DENVER | On the eve of a speech that would forever reshape views on race in America, speechwriters huddled in a D.C. hotel and drafted seven crucial paragraphs.
The moment came not Wednesday night as Sen. Barack Obama prepared to accept his formal spot as the first black presidential nominee, but as Martin Luther King drafted his “I Have a Dream” speech to be delivered Aug. 28, 1963.
“The symbolism is very, very powerful,” said Clarence B. Jones, who served as a speechwriter and counsel to King. “Obama’s candidacy represents a transition across the bridge from the 20th-century legacy of segregation and institutional racism to a 21st-century society of color irrelevancy and multiracial constituencies.”
The historic anniversary provides mile-high expectations for Mr. Obama and his team of speechwriters, who are keenly aware of the date and his quest to become the nation’s first black president.
Jon Favreau and Ben Rhodes - both under the age of 31 - head a team of speechwriters who have helped draft the addresses that played a large role in propelling Mr. Obama from long shot to nominee.
But when it comes to the big blockbusters - his speech Thursday, his convention address four years ago in Boston, his recent address in Berlin - Mr. Obama serves as his own chief writer.
“I can’t claim that I now write all of my own speeches, but the important ones, like 2004, I wrote,” Mr. Obama told a crowd in Northern Virginia this summer.
The author of two best-selling books, Mr. Obama spent all week fine-tuning the Thursday speech.
Mr. Jones, now a professor at the Martin Luther King Jr. Research and Education Institute at Stanford University, remembers the evening 45 years ago as if it were yesterday.
Some time around 7 p.m., he sat with King at the Willard Hotel for a brainstorming session.
“I did a draft of themes. Little did I know the first seven paragraphs he actually adopted without change from what I had drafted,” Mr. Jones told The Washington Times in an interview.
He laughed, remembering that those paragraphs were among the few to survive.
“I watched as he looked out at the 250,000 or so people there and he grabbed both sides of the podium and turned the speech face down,” Mr. Jones said. “When I saw him do that, I turned to the person next to me and said, ‘These people here today don’t know, but they’re about ready to go to church.’”
Mr. Jones lauded King’s vision of an America where his four children would be judged “not by the color of their skin but by the content of their character.”
“He had the audacity of actually dreaming in 1963 of an America that, however the process would occur, would someday be able to rise above,” he said.
In addition to Mr. Obama’s heavy personal stamp, his speechwriters were offering an assist.
Mr. Favreau’s touch on the Obama concession speech in the New Hampshire primary in January inspired hip-hop singer will.i.am to create “Yes We Can,” a music video that became a YouTube sensation and mobilized young voters behind the Illinois Democrat. The video later won a Grammy award.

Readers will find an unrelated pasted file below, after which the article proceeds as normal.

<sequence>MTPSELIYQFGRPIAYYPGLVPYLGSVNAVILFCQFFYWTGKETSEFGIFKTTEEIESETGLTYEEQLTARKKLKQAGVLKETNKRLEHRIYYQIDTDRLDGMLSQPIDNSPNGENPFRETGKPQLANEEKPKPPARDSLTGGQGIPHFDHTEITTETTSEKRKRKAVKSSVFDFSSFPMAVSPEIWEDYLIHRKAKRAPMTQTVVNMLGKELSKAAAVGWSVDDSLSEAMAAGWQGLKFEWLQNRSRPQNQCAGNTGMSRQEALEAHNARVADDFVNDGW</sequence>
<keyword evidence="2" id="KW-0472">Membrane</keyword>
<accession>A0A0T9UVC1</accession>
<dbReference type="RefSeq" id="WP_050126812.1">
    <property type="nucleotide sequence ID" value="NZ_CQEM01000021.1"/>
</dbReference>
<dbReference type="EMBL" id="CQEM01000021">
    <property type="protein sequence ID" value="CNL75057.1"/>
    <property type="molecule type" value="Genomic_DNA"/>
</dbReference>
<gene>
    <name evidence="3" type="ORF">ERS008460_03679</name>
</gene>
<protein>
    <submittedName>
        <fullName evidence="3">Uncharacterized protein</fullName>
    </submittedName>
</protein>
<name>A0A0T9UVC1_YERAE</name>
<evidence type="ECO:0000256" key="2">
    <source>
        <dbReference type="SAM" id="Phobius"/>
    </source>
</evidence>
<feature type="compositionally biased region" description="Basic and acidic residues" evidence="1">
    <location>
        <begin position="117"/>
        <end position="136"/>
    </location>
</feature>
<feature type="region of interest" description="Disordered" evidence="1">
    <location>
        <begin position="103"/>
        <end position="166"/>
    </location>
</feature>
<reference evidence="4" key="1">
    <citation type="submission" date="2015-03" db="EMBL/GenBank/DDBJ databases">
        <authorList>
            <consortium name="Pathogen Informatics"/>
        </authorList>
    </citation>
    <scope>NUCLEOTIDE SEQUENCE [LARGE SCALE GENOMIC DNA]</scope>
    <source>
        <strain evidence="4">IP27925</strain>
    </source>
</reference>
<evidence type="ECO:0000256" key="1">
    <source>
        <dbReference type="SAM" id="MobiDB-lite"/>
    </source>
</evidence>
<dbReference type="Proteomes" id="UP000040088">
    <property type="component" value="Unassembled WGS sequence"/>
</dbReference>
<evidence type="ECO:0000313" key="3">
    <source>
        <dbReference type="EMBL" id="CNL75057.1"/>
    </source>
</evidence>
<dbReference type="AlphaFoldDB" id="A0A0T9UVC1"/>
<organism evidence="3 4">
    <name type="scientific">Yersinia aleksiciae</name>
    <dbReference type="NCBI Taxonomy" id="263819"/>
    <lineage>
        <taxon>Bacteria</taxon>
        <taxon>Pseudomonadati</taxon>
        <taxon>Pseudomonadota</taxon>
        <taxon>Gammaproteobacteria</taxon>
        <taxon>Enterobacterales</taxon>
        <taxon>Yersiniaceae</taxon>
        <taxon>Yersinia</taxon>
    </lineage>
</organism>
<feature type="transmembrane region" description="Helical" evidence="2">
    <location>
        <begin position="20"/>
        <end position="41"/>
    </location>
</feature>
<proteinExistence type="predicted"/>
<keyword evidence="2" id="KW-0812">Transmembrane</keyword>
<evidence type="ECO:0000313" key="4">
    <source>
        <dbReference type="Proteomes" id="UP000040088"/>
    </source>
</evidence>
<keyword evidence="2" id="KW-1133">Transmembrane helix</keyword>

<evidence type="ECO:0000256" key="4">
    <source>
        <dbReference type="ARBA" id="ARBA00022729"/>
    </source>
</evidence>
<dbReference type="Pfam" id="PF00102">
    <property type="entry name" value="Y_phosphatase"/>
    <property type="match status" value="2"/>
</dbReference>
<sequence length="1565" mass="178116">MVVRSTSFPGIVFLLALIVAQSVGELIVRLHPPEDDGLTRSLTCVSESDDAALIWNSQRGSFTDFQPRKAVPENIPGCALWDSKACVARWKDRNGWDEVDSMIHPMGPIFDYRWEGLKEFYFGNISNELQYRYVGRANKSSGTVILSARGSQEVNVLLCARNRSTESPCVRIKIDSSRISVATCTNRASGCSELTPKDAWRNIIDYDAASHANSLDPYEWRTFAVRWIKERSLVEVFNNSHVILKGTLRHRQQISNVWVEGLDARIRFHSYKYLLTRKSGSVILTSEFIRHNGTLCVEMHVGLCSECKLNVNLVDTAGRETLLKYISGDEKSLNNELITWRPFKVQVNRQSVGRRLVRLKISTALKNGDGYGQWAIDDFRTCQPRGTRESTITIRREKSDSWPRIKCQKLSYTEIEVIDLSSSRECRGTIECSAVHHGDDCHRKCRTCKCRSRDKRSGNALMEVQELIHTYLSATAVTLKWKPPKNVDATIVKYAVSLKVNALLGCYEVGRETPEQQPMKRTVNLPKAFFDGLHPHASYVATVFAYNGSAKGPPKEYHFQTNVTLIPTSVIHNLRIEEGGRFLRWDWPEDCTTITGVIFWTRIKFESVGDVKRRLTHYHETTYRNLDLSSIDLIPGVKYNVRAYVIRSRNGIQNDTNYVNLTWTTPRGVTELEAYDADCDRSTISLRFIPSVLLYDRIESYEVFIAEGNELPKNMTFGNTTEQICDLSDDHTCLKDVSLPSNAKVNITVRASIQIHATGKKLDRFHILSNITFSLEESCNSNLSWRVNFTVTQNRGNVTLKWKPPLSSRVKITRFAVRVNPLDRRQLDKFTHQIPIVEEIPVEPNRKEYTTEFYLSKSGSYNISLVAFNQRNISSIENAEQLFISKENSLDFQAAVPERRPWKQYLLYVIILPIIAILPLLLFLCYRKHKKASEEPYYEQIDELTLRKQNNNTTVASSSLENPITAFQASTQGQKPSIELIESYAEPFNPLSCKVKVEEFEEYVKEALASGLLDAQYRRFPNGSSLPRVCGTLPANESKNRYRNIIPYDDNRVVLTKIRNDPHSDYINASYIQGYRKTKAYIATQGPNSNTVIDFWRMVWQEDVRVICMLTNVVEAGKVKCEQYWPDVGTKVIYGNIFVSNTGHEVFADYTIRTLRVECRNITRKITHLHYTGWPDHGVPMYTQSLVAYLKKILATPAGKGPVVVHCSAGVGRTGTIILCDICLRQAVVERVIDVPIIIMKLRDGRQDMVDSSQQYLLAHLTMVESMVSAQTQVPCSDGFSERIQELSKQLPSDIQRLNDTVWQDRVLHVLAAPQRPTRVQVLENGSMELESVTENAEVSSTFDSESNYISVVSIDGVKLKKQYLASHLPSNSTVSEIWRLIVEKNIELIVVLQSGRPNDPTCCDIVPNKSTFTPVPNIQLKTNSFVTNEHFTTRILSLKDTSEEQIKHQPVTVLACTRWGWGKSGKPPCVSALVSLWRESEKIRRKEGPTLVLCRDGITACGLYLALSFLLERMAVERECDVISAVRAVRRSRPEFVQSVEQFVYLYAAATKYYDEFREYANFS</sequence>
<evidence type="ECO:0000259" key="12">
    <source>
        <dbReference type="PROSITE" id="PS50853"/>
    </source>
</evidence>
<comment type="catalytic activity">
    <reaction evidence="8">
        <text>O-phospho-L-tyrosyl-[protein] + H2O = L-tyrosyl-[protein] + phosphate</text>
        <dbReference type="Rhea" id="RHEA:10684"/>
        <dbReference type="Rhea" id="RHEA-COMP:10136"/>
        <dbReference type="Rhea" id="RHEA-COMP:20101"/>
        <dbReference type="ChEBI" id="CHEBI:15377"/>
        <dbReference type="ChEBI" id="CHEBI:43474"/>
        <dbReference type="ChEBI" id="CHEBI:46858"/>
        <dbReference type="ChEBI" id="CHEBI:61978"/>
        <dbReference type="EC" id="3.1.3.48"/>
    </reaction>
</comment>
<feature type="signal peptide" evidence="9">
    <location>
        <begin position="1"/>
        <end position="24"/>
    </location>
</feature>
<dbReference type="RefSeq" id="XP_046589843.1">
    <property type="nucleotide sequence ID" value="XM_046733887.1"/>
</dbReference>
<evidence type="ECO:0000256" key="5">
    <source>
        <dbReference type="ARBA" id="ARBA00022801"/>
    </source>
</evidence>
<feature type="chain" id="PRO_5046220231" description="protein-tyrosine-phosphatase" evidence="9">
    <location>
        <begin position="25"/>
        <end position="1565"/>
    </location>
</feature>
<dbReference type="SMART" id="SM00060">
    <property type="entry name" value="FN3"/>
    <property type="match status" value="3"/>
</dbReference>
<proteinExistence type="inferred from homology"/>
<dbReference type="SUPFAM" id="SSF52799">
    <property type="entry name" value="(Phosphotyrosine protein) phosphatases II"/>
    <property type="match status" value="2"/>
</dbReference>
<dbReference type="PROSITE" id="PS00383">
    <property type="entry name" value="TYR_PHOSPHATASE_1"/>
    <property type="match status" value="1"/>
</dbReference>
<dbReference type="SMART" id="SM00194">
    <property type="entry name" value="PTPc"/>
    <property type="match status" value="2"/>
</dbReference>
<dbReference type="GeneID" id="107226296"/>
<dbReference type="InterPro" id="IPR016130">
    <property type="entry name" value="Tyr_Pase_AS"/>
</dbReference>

Mr. Favreau, who worked for 2004 Democratic nominee Sen. John Kerry, has made his former boss “proud as hell.”
“He went from intern to superstar in the span of four years,” Mr. Kerry told The Times via e-mail. “He’s humble and quiet and committed and he just puts his head down and writes with passion. He’s talented, but he’s also got character, and that’s why his writing is so powerful.”
Mr. Rhodes was a key writer of the 9/11 commission report. He also briefly worked on policy speeches for former Democratic Virginia Gov. Mark Warner, who flirted with a presidential bid but is now running for an open Senate seat.
“I’m the first to acknowledge I’m not a gifted natural orator,” Mr. Warner said.
“Ben has enormous, enormous talent. He listens,” he said. “Sometimes speechwriters, they want to come in and put their stamp. He listens and really helped me as I tried to take ideas and say them clearer and cleaner.
“Senator Obama is very lucky to have him. He’s one of the real rising talents on the policy message side,” Mr. Warner added.
Mr. Rhodes’ favorite quotation comes from John F. Kennedy: “Our problems are man-made; therefore, they can be solved by man.”
The Obama speech is likely to pay homage to King, who, as Mr. Jones put it, “understood political reality” four decades ago, and was not speaking to black citizens but rather to the country’s white majority to whom he felt he must appeal.
“We hoped to get our message across to the majority of the majority,” he said. “We wanted them to know our goals for the elimination of racism and segregation, for equal opportunity and justice for everyone, were really in their self-interest.”
Mr. Jones also acknowledged the historic nature of New York Sen. Hillary Rodham Clinton’s candidacy, although she came up short against Mr. Obama.
“It’s fair to say that the candidacies of Clinton or Obama would not have been possible really without the transformative effect of Doctor King’s legacy of dismantling racism and sexism,” he said.
Mr. Jones added that white voters in states such as Kansas, North Dakota and Iowa chose Mr. Obama because of a “core thirst” to move on to “something that’s better.”
Mr. Jones, 77, said his grandchildren have a profoundly different view of race.
“Color is virtually irrelevant to them,” he said.